Vaginal Discharge Solution
Vaginitis and vaginal discharge are common complaints prompting women to visit their health care providers. The differential diagnosis is extensive and should include physiologic discharge, chemical or irritant vaginitis, atrophic vaginitis, and vaginitis due to the infectious agents discussed in the following sections. Many over-the-counter products, such as topical antifungals, are widely available and allow women to self treat, often inappropriately. This makes diagnosis even more difficult and confusing when patients present with partially treated disease. Signs and symptoms of bacterial vaginosis (BV) include a foul smelling, homogeneous, white, adherent vaginal discharge. Vulvovaginal pruritis, burning, and dys-parenuria may be associated (52). Diagnosis is usually based on clinical criteria which generally include any three of the following (1) homogeneous, uniformly adherent discharge with little evidence of inflammation on examination (2) vaginal fluid pH 4.5 (3) amine fishy...
Fistulae typically present with benign symptoms and severe incontinence and excoriation are rare. Instead, these patients complain of intermittent vaginal discharge or the passage of gas through the vagina 76 . The diagnosis of these fistulae may be difficult. The best test can be done during rectoscopy by injecting air into the rectum and verifying its passage into the vagina. In some cases, examination should be done under anaesthesia. The treatment options in these cases are reduced, in our point of view, to the advancing flap technique described previously.
The presence of a vaginal discharge requires to be assessed and note made of its colour, consistency and smell for example, particularly strong odour may indicate anaerobic bacterial infection. Vaginal bleeding occurring after intercourse is usually caused by local pathology, e.g. cervical erosions, polyps or carcinoma. The presence of a vaginal discharge or intermenstrual, postcoital or postmenopausal bleeding, is an indication for a gynaecological assessment and examination.
Be responsible for dyspareunia and chronic infections secondary to retained secretions 161, 162 . These problems are less frequent after restorative proctocolectomy, where the presence of the ileal-pouch contributes towards maintaining the vagina in its normal position 163 . This has been confirmed in a survey that compared sexual function in women after restorative proctocolectomies or after procto-colectomy and Kock pouch the incidence of dys-pareunia was 18 and 38 respectively and none of the patients in the first group complained of vaginal discharge, compared to 18 of the second group 131 .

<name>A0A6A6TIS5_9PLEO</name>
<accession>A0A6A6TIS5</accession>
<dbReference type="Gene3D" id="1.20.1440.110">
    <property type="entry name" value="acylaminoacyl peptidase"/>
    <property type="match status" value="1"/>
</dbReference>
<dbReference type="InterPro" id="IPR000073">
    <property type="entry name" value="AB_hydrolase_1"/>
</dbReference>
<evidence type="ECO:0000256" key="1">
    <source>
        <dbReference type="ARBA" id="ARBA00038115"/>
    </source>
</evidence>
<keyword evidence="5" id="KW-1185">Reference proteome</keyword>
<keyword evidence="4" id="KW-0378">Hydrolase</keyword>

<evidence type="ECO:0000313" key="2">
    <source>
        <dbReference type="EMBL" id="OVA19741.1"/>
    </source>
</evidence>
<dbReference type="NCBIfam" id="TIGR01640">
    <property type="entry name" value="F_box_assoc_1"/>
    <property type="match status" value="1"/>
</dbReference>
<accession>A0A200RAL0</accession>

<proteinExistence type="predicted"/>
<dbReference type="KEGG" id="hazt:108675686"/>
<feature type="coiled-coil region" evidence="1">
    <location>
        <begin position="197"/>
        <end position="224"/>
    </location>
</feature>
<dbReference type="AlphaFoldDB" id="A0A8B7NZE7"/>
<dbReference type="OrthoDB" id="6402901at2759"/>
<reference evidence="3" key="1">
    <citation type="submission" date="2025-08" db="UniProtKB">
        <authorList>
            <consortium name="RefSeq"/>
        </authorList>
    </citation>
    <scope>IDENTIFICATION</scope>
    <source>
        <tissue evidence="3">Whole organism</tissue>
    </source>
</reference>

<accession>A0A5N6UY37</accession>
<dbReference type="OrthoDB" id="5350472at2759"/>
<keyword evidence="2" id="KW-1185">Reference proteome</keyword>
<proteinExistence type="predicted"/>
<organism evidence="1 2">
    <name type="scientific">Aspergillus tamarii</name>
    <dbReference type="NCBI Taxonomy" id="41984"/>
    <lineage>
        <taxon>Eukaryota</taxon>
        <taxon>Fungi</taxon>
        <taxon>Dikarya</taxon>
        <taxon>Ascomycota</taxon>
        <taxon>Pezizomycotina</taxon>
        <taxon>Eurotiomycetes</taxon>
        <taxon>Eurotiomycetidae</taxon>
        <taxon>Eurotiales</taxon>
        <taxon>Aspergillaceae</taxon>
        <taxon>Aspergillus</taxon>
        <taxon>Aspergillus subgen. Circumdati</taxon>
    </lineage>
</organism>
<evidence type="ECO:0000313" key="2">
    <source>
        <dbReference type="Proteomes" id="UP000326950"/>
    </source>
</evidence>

The diagnosis of PID is imprecise and should be considered in any woman with pelvic pain. Definitive diagnosis can be made by culture of involved areas, but this frequently involves invasive procedures such as culdocentesis, endometrial biopsy, and or laparoscopy. The differential diagnosis is extensive, and should include ectopic pregnancy, ovarian torsion, flare of endometriosis, ruptured ovarian cyst, appendicitis, cholecystitis, colitis, gastroenteritis, pyelonephritis, nephrolithiasis, and bowel perforation. The CDC recommends initiating antibiotic therapy for PID in patients with adnexal, lower abdominal or cervical motion tenderness (2). The presence of fever, an elevated erythrocyte sedimentation rate (ESR), and or C-reactive protein (CRP), and cervical or vaginal discharge with proven chlamydial or gonorrheal infection support the diagnosis of PID (2). The findings of hydrosalpinx, pyosalpinx with thickened tubular walls with or without free fluid in the pelvis, or...
Information gathered before the administration of the first dose establishes a database for comparison during therapy. In performing the preadministration assessment before giving the first dose of an antifungal drug, the nurse assesses the patient for signs of the infection. The nurse inspects for superficial fungal infections of the skin or skin structures (eg, hair, nails) and describes them on the patient's record. The nurse carefully documents any skin lesions, such as rough itchy patches, cracks between the toes, and sore and reddened areas, to obtain an accurate database. It also is important to describe any vaginal discharge or white plaques or sore areas of the mucous membranes. The nurse takes and records vital signs. The nurse weighs the patient scheduled to receive amphotericin or flucytosine because the dosage of the drug is determined according to the patient's weight.
Fungal superinfections commonly occur in the vagina, mouth, and anal and genital areas. Symptoms include lesions of the mouth or tongue, vaginal discharge, and anal or vaginal itching. Pseudomembranous colitis is a common bacterial superinfection candidi-asis or moniliasis is a common type of fungal superinfection.